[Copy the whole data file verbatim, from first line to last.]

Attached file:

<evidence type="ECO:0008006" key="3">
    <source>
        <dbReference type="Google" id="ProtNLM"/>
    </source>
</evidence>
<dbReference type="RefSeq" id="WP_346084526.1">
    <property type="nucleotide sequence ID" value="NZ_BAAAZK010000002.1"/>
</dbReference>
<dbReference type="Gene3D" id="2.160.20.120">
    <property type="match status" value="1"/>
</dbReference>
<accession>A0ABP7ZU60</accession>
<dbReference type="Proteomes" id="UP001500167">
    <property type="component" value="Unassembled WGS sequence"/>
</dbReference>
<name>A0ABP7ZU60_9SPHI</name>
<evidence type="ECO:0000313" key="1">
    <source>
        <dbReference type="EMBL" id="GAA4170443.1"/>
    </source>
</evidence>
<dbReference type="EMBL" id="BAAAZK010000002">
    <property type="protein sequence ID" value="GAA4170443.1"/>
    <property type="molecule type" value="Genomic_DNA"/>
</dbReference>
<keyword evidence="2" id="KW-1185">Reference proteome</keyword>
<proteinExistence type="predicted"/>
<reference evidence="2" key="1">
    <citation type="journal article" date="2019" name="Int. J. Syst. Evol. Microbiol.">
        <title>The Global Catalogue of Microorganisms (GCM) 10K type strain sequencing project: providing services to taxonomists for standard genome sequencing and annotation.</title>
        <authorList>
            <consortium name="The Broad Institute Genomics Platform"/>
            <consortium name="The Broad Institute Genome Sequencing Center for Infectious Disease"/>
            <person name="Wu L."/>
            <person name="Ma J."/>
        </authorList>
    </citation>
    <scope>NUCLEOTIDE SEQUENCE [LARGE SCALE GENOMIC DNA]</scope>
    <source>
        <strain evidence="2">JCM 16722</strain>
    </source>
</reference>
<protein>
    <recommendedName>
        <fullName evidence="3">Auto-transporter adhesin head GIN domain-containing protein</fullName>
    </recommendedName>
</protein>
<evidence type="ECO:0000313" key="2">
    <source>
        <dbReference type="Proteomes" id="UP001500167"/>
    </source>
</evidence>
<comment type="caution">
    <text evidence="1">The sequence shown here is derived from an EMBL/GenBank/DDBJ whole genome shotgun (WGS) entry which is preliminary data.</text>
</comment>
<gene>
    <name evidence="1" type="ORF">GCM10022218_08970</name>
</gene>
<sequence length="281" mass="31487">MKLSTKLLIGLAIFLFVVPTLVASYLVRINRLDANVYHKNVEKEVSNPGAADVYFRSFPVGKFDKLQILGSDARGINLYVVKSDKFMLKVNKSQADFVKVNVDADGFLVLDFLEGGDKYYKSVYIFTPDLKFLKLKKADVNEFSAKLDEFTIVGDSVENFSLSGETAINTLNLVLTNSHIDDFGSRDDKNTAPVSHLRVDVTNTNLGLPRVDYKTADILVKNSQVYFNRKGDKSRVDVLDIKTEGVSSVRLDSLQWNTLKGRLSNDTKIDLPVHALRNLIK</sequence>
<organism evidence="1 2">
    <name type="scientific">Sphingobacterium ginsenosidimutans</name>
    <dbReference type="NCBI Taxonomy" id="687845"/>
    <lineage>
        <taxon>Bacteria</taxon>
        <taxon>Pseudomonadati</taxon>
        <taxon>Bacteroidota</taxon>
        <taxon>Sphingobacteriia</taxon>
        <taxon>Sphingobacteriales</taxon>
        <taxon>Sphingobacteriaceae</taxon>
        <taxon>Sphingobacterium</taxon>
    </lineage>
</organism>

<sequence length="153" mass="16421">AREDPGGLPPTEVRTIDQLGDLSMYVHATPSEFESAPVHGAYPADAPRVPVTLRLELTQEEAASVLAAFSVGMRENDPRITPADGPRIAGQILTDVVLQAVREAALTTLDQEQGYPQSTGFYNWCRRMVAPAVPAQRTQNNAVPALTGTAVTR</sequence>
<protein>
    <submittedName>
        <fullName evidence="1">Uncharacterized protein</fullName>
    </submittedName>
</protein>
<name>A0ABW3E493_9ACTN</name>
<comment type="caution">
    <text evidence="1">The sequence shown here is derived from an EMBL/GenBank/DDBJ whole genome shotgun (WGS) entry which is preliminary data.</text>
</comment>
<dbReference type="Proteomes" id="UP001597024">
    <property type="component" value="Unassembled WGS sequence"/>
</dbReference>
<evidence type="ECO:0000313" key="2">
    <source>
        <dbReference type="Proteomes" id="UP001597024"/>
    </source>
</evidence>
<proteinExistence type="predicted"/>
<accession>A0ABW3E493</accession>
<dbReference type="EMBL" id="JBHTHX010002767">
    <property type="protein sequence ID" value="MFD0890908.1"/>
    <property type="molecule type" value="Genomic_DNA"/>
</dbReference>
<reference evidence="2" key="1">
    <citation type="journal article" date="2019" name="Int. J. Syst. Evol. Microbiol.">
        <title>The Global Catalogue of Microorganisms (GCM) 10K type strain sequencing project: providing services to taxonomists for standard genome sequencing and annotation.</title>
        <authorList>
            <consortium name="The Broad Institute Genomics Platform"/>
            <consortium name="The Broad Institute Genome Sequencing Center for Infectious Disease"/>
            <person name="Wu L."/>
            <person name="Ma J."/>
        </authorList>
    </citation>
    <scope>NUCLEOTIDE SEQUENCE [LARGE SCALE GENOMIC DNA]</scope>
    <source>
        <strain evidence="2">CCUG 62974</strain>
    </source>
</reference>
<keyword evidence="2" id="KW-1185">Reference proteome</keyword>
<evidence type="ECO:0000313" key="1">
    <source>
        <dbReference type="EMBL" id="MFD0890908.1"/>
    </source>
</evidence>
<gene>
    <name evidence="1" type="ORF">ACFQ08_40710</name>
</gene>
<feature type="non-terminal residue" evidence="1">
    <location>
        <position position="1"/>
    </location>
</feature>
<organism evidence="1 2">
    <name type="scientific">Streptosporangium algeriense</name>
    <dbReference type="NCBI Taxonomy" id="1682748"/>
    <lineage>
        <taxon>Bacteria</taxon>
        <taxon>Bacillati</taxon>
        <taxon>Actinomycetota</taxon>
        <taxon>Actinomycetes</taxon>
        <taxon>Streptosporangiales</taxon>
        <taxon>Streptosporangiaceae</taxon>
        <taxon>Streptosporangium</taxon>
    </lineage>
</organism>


<evidence type="ECO:0008006" key="3">
    <source>
        <dbReference type="Google" id="ProtNLM"/>
    </source>
</evidence>
<dbReference type="RefSeq" id="WP_346084526.1">
    <property type="nucleotide sequence ID" value="NZ_BAAAZK010000002.1"/>
</dbReference>
<dbReference type="Gene3D" id="2.160.20.120">
    <property type="match status" value="1"/>
</dbReference>
<accession>A0ABP7ZU60</accession>
<dbReference type="Proteomes" id="UP001500167">
    <property type="component" value="Unassembled WGS sequence"/>
</dbReference>
<name>A0ABP7ZU60_9SPHI</name>
<evidence type="ECO:0000313" key="1">
    <source>
        <dbReference type="EMBL" id="GAA4170443.1"/>
    </source>
</evidence>
<dbReference type="EMBL" id="BAAAZK010000002">
    <property type="protein sequence ID" value="GAA4170443.1"/>
    <property type="molecule type" value="Genomic_DNA"/>
</dbReference>
<keyword evidence="2" id="KW-1185">Reference proteome</keyword>
<proteinExistence type="predicted"/>
<reference evidence="2" key="1">
    <citation type="journal article" date="2019" name="Int. J. Syst. Evol. Microbiol.">
        <title>The Global Catalogue of Microorganisms (GCM) 10K type strain sequencing project: providing services to taxonomists for standard genome sequencing and annotation.</title>
        <authorList>
            <consortium name="The Broad Institute Genomics Platform"/>
            <consortium name="The Broad Institute Genome Sequencing Center for Infectious Disease"/>
            <person name="Wu L."/>
            <person name="Ma J."/>
        </authorList>
    </citation>
    <scope>NUCLEOTIDE SEQUENCE [LARGE SCALE GENOMIC DNA]</scope>
    <source>
        <strain evidence="2">JCM 16722</strain>
    </source>
</reference>
<protein>
    <recommendedName>
        <fullName evidence="3">Auto-transporter adhesin head GIN domain-containing protein</fullName>
    </recommendedName>
</protein>
<evidence type="ECO:0000313" key="2">
    <source>
        <dbReference type="Proteomes" id="UP001500167"/>
    </source>
</evidence>
<comment type="caution">
    <text evidence="1">The sequence shown here is derived from an EMBL/GenBank/DDBJ whole genome shotgun (WGS) entry which is preliminary data.</text>
</comment>
<gene>
    <name evidence="1" type="ORF">GCM10022218_08970</name>
</gene>
<sequence length="281" mass="31487">MKLSTKLLIGLAIFLFVVPTLVASYLVRINRLDANVYHKNVEKEVSNPGAADVYFRSFPVGKFDKLQILGSDARGINLYVVKSDKFMLKVNKSQADFVKVNVDADGFLVLDFLEGGDKYYKSVYIFTPDLKFLKLKKADVNEFSAKLDEFTIVGDSVENFSLSGETAINTLNLVLTNSHIDDFGSRDDKNTAPVSHLRVDVTNTNLGLPRVDYKTADILVKNSQVYFNRKGDKSRVDVLDIKTEGVSSVRLDSLQWNTLKGRLSNDTKIDLPVHALRNLIK</sequence>
<organism evidence="1 2">
    <name type="scientific">Sphingobacterium ginsenosidimutans</name>
    <dbReference type="NCBI Taxonomy" id="687845"/>
    <lineage>
        <taxon>Bacteria</taxon>
        <taxon>Pseudomonadati</taxon>
        <taxon>Bacteroidota</taxon>
        <taxon>Sphingobacteriia</taxon>
        <taxon>Sphingobacteriales</taxon>
        <taxon>Sphingobacteriaceae</taxon>
        <taxon>Sphingobacterium</taxon>
    </lineage>
</organism>

<sequence length="153" mass="16421">AREDPGGLPPTEVRTIDQLGDLSMYVHATPSEFESAPVHGAYPADAPRVPVTLRLELTQEEAASVLAAFSVGMRENDPRITPADGPRIAGQILTDVVLQAVREAALTTLDQEQGYPQSTGFYNWCRRMVAPAVPAQRTQNNAVPALTGTAVTR</sequence>
<protein>
    <submittedName>
        <fullName evidence="1">Uncharacterized protein</fullName>
    </submittedName>
</protein>
<name>A0ABW3E493_9ACTN</name>
<comment type="caution">
    <text evidence="1">The sequence shown here is derived from an EMBL/GenBank/DDBJ whole genome shotgun (WGS) entry which is preliminary data.</text>
</comment>
<dbReference type="Proteomes" id="UP001597024">
    <property type="component" value="Unassembled WGS sequence"/>
</dbReference>
<evidence type="ECO:0000313" key="2">
    <source>
        <dbReference type="Proteomes" id="UP001597024"/>
    </source>
</evidence>
<proteinExistence type="predicted"/>
<accession>A0ABW3E493</accession>
<dbReference type="EMBL" id="JBHTHX010002767">
    <property type="protein sequence ID" value="MFD0890908.1"/>
    <property type="molecule type" value="Genomic_DNA"/>
</dbReference>
<reference evidence="2" key="1">
    <citation type="journal article" date="2019" name="Int. J. Syst. Evol. Microbiol.">
        <title>The Global Catalogue of Microorganisms (GCM) 10K type strain sequencing project: providing services to taxonomists for standard genome sequencing and annotation.</title>
        <authorList>
            <consortium name="The Broad Institute Genomics Platform"/>
            <consortium name="The Broad Institute Genome Sequencing Center for Infectious Disease"/>
            <person name="Wu L."/>
            <person name="Ma J."/>
        </authorList>
    </citation>
    <scope>NUCLEOTIDE SEQUENCE [LARGE SCALE GENOMIC DNA]</scope>
    <source>
        <strain evidence="2">CCUG 62974</strain>
    </source>
</reference>
<keyword evidence="2" id="KW-1185">Reference proteome</keyword>
<evidence type="ECO:0000313" key="1">
    <source>
        <dbReference type="EMBL" id="MFD0890908.1"/>
    </source>
</evidence>
<gene>
    <name evidence="1" type="ORF">ACFQ08_40710</name>
</gene>
<feature type="non-terminal residue" evidence="1">
    <location>
        <position position="1"/>
    </location>
</feature>
<organism evidence="1 2">
    <name type="scientific">Streptosporangium algeriense</name>
    <dbReference type="NCBI Taxonomy" id="1682748"/>
    <lineage>
        <taxon>Bacteria</taxon>
        <taxon>Bacillati</taxon>
        <taxon>Actinomycetota</taxon>
        <taxon>Actinomycetes</taxon>
        <taxon>Streptosporangiales</taxon>
        <taxon>Streptosporangiaceae</taxon>
        <taxon>Streptosporangium</taxon>
    </lineage>
</organism>